Happy Friday everybody. So this week was Veteran’s day and we at the Whalen law office want to extend our most heartfelt gratitude and thank you to all of our service men and women who are veterans of wars, foreign, domestic, who have served any type of service. We just thank you all from the bottom of our hearts. We know that we could not do what we do without the sacrifices of you and your fellow veterans. So thank you again. So in honor of that, this week, I wanted to talk a little bit about a type of court program that some of you may not be aware of and that’s called veterans court. So if you, or anybody that you know is a veteran and has some type of criminal legal issue going on, that can be in some way connected to your service, then there is a special court program that is designed to help you through that.

Most oftentimes when we see things like that, it is a veteran that is struggling with some type of mental disorders, such as PTSD, bipolar schizophrenia that came about through his or her service. And they are self-medicating whether it be through an alcohol addiction, a substance abuse addiction, or something like that. And so the court systems are aware that these issues exist. And so they put these programs in place to try to help our veteran friends get through this legal situation in a manner that’s not going to saddle them with a criminal conviction that will affect the rest of their lives. Generally, these veterans court programs are run by judges who are themselves veterans, such as the one in Collin County that is run by judge Roach, who is a veteran. And he takes great pride in his veterans court program. Almost all the judges who run these veterans court programs take great pride in the programs.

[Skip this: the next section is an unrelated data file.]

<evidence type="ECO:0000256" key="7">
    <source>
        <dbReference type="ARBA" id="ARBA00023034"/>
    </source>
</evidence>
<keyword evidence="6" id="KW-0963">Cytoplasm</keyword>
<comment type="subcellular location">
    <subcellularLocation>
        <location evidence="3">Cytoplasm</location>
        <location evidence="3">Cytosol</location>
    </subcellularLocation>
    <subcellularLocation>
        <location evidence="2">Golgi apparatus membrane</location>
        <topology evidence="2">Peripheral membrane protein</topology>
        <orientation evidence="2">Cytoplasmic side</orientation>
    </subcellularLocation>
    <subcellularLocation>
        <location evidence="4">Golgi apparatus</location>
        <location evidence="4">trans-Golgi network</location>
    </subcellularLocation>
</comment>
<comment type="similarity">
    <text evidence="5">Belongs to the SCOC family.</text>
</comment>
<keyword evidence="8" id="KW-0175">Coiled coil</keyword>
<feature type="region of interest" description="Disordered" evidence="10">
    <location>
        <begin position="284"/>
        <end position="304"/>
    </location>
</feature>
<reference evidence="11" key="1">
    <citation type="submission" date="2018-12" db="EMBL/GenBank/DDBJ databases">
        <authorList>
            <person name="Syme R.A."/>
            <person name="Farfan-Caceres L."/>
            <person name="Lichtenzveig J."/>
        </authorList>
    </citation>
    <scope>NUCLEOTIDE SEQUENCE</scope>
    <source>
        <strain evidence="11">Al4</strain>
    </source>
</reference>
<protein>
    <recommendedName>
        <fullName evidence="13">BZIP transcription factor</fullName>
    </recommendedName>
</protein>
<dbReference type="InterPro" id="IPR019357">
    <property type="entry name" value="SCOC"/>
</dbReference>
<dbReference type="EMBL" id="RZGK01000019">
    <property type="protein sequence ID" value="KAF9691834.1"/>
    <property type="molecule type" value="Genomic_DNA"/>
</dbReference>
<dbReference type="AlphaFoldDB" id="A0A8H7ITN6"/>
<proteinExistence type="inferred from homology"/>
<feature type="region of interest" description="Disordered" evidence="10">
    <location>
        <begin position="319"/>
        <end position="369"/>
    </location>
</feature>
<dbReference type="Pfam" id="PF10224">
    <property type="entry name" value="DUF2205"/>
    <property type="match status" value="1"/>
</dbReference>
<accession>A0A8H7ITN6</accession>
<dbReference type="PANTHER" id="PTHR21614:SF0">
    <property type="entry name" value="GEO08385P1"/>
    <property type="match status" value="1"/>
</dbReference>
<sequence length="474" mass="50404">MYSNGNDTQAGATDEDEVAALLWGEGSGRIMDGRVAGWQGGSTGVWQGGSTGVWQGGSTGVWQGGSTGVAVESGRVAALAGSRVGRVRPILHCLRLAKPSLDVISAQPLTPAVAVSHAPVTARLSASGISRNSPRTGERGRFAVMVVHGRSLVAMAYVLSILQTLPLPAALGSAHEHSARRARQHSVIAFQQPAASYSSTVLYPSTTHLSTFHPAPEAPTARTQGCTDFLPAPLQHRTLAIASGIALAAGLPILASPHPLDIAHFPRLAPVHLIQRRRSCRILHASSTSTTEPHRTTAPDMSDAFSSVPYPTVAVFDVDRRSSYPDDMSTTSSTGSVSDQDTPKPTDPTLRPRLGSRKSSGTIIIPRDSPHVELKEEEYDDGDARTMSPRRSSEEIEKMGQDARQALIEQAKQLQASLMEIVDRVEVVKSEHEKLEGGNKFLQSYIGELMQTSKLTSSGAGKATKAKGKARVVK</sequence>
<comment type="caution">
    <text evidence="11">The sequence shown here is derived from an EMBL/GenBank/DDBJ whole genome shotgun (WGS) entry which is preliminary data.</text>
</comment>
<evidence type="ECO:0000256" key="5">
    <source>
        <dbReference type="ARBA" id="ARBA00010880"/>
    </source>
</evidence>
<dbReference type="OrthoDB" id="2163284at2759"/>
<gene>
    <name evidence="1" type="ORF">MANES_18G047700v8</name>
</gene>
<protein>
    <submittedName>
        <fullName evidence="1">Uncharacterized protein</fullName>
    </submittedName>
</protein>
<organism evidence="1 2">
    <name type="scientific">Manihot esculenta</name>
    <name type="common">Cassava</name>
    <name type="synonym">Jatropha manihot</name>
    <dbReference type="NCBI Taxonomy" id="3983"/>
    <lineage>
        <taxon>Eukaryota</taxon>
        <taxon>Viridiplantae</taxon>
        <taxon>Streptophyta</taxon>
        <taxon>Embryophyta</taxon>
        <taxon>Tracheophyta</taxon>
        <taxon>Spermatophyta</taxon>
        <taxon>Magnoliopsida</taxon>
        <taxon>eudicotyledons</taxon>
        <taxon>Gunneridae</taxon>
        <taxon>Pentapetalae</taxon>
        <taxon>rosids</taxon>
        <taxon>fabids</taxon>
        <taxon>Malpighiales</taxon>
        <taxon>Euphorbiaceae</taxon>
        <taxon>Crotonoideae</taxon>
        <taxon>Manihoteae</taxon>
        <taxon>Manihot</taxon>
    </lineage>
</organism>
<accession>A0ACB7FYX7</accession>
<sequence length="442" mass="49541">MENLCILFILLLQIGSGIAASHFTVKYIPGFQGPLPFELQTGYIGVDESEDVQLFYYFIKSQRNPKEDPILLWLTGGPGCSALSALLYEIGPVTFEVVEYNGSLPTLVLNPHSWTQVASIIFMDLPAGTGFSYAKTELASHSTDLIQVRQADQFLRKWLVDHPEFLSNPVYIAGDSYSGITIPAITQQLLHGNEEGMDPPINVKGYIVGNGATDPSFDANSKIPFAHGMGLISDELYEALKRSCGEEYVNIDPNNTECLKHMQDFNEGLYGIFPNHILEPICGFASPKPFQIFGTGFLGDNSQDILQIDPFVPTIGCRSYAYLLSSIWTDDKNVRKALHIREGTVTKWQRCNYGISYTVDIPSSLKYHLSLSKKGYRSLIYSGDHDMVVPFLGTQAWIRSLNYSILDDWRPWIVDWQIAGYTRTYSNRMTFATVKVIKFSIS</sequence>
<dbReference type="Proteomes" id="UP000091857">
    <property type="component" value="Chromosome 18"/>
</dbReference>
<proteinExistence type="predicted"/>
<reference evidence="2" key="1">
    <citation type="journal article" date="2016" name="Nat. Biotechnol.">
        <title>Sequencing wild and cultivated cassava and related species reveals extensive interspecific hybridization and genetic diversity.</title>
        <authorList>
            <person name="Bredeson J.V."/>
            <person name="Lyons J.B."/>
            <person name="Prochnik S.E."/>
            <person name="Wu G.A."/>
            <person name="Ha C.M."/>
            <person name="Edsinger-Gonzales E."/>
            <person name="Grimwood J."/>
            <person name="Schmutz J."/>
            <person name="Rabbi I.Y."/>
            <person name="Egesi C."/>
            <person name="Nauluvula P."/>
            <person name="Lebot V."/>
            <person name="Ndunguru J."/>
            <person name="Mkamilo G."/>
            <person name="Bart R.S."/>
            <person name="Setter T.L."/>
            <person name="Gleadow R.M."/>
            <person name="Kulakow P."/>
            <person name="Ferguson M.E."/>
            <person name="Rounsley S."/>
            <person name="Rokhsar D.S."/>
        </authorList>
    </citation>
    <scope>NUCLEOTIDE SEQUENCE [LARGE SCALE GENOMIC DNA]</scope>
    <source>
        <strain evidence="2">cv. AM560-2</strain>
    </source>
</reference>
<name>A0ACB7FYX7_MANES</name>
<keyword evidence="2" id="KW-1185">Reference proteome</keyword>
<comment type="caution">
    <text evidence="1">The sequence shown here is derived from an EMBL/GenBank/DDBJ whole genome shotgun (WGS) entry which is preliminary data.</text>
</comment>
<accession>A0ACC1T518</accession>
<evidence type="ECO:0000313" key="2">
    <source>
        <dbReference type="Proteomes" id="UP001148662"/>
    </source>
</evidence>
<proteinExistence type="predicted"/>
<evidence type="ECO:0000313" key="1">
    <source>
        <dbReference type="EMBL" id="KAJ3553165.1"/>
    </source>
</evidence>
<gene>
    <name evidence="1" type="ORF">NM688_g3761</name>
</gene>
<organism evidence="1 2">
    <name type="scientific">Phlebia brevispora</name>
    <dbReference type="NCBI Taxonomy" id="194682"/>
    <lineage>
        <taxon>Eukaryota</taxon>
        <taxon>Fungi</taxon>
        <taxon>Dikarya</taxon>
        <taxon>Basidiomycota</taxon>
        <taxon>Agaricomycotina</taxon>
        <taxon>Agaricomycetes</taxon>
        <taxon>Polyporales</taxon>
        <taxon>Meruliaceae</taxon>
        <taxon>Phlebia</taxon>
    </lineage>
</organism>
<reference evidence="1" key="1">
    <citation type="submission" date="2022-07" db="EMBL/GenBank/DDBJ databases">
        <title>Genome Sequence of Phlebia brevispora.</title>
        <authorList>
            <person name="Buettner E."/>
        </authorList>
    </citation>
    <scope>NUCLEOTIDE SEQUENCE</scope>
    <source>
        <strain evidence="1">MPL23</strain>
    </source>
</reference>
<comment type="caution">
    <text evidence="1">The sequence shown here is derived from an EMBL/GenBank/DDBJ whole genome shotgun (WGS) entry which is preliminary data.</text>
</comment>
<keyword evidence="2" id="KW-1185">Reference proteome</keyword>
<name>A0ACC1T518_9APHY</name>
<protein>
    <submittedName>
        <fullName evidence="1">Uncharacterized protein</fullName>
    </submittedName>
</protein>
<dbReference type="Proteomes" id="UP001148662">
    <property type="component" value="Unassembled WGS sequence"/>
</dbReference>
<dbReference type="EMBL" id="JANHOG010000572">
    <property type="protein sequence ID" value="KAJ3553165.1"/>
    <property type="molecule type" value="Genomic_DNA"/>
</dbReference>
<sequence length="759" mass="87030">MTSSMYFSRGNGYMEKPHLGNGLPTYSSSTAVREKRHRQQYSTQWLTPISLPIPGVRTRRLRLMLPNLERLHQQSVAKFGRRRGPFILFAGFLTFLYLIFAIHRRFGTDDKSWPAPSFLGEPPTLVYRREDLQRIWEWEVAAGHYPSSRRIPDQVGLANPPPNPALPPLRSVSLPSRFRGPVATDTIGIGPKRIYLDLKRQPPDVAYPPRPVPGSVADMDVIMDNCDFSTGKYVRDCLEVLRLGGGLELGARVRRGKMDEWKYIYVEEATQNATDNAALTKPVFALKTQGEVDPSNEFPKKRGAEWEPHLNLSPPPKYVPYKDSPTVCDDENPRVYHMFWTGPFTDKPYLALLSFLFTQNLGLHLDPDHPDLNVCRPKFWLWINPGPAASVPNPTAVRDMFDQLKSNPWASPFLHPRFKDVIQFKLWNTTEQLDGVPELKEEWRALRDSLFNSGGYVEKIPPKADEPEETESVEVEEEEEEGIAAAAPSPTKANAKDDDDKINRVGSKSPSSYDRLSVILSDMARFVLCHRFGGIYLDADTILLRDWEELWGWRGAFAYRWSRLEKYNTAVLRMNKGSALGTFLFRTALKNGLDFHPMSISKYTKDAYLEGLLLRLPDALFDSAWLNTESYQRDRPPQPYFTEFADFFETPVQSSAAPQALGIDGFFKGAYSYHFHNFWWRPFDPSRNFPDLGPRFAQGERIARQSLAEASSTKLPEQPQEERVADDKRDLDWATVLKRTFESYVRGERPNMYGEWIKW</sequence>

What they typically entail is you’re admitted into the program after you enter a plea of guilty to the offense, whatever the offense is that you’ve been alleged to have committed usually possession of a controlled substance or the like. You then go through the veterans court program, which is typically about a year. It is very intensive in that you have to meet up at least once a month, sometimes two or three times a month with the judge and the group of veterans that you’re going through this program with. There is a level of accountability where you have to give progress reports to the judge. The judge will hold you accountable for not meeting your end of the bargain. There will be classes that you have to take. There will be substance abuse treatment courses that you’ll have to undergo. There’ll be mental health resources that you’ll be made to undergo.

But more importantly, it’s not that they’re forcing you to do all these things. It’s that they’re making sure that whatever help you need is being provided to you. And typically there’s not a cost associated with that. There’s a fund that the County raises that supports and funds these endeavors. So it’s a way for veterans to get help and get through this program. And then at the end of the program, if you successfully complete it the cases against you are all dropped and dismissed and you’re eligible to expunge them off of your criminal history, which is just a huge, huge, huge deal.

So if you are a veteran or if you know a veteran who is currently facing some criminal troubles, reach out to me, I’m happy to explain this further, they vary County by County. So you need, whoever’s representing you to be familiar with that specific county’s veterans court program and procedures. And we can try to get you to the right person to answer any questions that you might have. Hope you all have a great weekend. I hope you’re staying safe out there. And I look forward to seeing you next Friday.